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The Commission instituted this investigation on November 8, 2010, based on a complaint filed by Motorola Mobility, Inc. of Libertyville, Illinois (“Motorola”). 75 FR 68619-20 (Nov. 8, 2010). The complaint alleges violations of section 337 of the Tariff Act of 1930, as amended, 19 U.S.C. 1337 (“section 337”), in the importation into the United States, the sale for importation, and the sale within the United States after importation of certain wireless communication devices, portable music and data processing devices, computers and components thereof by reason of infringement of certain claims of the '333 patent, the '862 patent, the '697 patent, U.S. Patent No. 5,359,317 (“the '317 patent”), the '223 patent, and U.S. Patent No. 7,751,826 (“the '826 patent”). The complaint further alleges the existence of a domestic industry. The Commission's notice of investigation named Apple Inc. of Cupertino, California (“Apple”) as respondent. The Office of Unfair Import Investigation (“OUII”) was named as a participating party, however, on July 29, 2011, OUII withdrew from further participation in the investigation. See Commission Investigative Staff's Notice of Nonparticipation (July 29, 2011). The Commission later partially terminated the investigation as to the '317 patent and the '826 patent. Notice (June 28, 2011); Notice (Jan 27, 2012).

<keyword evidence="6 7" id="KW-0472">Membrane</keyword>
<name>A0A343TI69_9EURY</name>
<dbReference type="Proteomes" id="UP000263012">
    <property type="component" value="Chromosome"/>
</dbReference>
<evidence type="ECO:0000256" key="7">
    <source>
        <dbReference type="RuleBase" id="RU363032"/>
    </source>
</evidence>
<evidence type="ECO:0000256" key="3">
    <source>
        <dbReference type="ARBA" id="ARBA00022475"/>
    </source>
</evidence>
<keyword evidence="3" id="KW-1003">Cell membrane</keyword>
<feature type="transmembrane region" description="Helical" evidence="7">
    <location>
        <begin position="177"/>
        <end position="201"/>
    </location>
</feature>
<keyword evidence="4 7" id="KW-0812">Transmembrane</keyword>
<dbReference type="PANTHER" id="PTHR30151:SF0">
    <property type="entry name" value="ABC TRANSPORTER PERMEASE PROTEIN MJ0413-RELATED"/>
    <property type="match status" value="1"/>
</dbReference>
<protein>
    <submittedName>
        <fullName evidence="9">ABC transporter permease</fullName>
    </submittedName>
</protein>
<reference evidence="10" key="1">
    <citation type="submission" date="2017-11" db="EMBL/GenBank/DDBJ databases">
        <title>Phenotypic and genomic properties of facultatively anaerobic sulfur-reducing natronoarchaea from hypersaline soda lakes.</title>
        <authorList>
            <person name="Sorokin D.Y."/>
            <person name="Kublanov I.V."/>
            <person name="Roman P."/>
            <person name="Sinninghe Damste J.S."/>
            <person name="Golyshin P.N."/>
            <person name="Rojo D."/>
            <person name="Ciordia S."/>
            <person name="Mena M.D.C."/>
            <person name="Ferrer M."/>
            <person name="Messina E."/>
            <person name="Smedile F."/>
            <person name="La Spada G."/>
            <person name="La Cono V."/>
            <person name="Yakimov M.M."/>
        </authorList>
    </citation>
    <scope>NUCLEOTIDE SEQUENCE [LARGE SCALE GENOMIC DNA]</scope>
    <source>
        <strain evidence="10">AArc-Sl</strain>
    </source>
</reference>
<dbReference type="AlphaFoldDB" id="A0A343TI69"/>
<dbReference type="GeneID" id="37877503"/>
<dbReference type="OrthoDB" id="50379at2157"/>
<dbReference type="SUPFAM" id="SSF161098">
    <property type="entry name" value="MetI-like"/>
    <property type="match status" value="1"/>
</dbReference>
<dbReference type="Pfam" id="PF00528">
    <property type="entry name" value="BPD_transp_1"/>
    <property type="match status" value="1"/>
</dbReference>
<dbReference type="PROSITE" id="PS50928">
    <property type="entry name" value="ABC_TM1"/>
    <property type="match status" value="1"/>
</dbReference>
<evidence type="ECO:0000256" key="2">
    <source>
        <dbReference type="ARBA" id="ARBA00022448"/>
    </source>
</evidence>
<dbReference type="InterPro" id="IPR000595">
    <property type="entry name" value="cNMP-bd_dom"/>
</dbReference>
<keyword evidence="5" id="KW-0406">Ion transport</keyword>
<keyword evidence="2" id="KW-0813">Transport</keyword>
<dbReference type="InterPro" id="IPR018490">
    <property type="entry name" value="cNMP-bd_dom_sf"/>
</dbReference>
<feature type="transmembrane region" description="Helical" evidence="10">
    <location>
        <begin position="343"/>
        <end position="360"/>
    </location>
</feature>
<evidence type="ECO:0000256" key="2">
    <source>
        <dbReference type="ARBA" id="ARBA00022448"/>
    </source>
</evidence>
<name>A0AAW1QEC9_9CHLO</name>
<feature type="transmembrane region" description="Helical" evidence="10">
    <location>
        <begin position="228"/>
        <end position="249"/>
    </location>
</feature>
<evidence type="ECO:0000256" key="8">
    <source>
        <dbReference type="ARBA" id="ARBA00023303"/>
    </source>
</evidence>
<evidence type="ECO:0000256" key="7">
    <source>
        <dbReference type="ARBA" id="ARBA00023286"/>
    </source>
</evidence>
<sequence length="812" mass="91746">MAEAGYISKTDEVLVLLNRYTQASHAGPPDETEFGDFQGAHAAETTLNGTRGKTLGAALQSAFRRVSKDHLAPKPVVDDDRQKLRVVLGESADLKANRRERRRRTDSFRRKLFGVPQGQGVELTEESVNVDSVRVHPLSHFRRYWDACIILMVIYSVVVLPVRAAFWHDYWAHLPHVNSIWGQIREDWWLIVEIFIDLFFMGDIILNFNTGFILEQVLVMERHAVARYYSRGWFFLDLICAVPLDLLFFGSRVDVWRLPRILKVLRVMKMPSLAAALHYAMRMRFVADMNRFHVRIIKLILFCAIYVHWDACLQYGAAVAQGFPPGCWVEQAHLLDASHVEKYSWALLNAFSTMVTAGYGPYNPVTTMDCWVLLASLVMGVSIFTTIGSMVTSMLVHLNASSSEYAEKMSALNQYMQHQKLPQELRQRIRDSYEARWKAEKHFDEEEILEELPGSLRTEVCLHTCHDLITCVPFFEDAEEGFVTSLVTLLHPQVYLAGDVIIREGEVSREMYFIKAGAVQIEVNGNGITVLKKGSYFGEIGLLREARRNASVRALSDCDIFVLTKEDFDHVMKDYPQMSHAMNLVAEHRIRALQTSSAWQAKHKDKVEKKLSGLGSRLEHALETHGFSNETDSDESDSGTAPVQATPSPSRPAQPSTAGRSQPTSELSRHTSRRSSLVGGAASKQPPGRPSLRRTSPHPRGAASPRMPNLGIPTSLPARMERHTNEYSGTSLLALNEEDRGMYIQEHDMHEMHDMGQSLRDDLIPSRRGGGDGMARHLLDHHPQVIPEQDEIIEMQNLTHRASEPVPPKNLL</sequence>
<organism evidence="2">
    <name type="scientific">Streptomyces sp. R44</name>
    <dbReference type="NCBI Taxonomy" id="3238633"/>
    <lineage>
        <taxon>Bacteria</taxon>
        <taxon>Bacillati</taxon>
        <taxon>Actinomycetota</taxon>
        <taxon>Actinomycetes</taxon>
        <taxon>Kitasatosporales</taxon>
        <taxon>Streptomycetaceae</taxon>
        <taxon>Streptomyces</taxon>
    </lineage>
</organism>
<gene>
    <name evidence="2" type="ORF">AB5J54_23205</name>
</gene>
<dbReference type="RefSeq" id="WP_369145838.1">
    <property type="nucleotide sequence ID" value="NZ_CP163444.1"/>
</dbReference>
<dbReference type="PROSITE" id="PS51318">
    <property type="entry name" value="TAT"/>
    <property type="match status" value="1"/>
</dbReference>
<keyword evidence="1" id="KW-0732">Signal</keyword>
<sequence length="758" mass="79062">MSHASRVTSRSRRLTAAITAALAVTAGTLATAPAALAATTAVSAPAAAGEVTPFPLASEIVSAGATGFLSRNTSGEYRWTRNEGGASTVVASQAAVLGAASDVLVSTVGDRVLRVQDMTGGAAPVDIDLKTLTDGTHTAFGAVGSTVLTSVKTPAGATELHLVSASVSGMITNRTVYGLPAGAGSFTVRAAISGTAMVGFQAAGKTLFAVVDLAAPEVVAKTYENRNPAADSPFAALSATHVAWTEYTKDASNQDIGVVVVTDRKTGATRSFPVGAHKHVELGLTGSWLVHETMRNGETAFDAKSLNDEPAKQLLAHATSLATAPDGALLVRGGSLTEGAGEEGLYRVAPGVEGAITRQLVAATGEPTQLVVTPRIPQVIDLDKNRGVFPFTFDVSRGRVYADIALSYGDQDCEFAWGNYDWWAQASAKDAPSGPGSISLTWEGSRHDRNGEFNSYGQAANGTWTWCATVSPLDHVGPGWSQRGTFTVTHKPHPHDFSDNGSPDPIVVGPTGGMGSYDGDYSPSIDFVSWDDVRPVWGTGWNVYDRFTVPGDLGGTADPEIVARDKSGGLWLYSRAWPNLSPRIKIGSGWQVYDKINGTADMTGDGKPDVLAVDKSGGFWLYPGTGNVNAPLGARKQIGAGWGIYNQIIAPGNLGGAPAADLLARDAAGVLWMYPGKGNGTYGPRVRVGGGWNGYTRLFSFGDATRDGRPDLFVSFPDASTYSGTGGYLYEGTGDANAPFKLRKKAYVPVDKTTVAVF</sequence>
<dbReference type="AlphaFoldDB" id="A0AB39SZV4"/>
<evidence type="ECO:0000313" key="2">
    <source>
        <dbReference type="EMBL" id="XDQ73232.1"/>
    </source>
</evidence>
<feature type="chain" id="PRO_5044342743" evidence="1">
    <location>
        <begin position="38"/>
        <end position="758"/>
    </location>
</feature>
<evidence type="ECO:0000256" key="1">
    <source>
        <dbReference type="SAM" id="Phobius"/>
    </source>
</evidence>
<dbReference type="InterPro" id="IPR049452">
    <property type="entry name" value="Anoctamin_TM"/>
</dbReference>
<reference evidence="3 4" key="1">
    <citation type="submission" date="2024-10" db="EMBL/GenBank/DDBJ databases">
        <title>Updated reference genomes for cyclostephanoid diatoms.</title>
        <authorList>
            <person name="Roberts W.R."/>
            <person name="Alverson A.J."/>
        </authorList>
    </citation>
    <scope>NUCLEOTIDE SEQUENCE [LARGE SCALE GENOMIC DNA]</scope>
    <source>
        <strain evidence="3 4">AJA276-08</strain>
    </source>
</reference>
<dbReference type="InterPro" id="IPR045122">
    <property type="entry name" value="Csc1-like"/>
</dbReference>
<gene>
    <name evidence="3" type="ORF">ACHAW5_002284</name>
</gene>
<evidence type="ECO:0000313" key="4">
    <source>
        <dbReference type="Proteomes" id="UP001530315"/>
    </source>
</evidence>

On April 24, 2012, the ALJ issued his final ID, finding a violation of section 337 as to the '697 patent and finding no violation as to the '223, '333, and '697 patents. On May 9, 2012, the ALJ issued his recommended determination on remedy and bonding. In his final ID, the ALJ found that the products accused of infringing the '697 patent literally infringe claims 1-4 of that patent, and that Apple induces others to infringe the asserted claims of the '697 patent. The ALJ also found that the asserted claims of the '697 patent are not invalid as anticipated under 35 U.S.C. 102, as obvious under 35 U.S.C. 103, or for failure to satisfy the written description requirement or the best mode requirement of 35 U.S.C. 112. The ALJ also found that the '697 patent is not unenforceable for unclean hands. The ALJ further found that Motorola has satisfied the domestic industry requirement for the '697 patent. The ALJ found that the products accused of infringing the '223 patent literally infringe the asserted claim of that patent and that Apple induces others to infringe the claim 1 of the '223 patent. The ALJ further found, however, that the asserted claim of the '223 patent is invalid as anticipated under 35 U.S.C. 102. The ALJ also found that Motorola has satisfied the domestic industry requirement for the '223 patent. The ALJ found that the products accused of infringing the '333 patent do not literally infringe claim 12 of that patent. The ALJ also found that the asserted claim of the '333 patent is not invalid as anticipated under 35 U.S.C. 102 or for obviousness under 35 U.S.C. 103. The ALJ further found that Motorola has not satisfied the domestic industry requirement for the '333 patent. The ALJ found that claim 1 of the '862 patent is invalid as indefinite under 35 U.S.C. 112, ¶ 2 and, therefore, that the products accused of infringing the '862 patent do not literally infringe the asserted claim of that patent and that Motorola has not satisfied the domestic industry requirement for the '862 patent.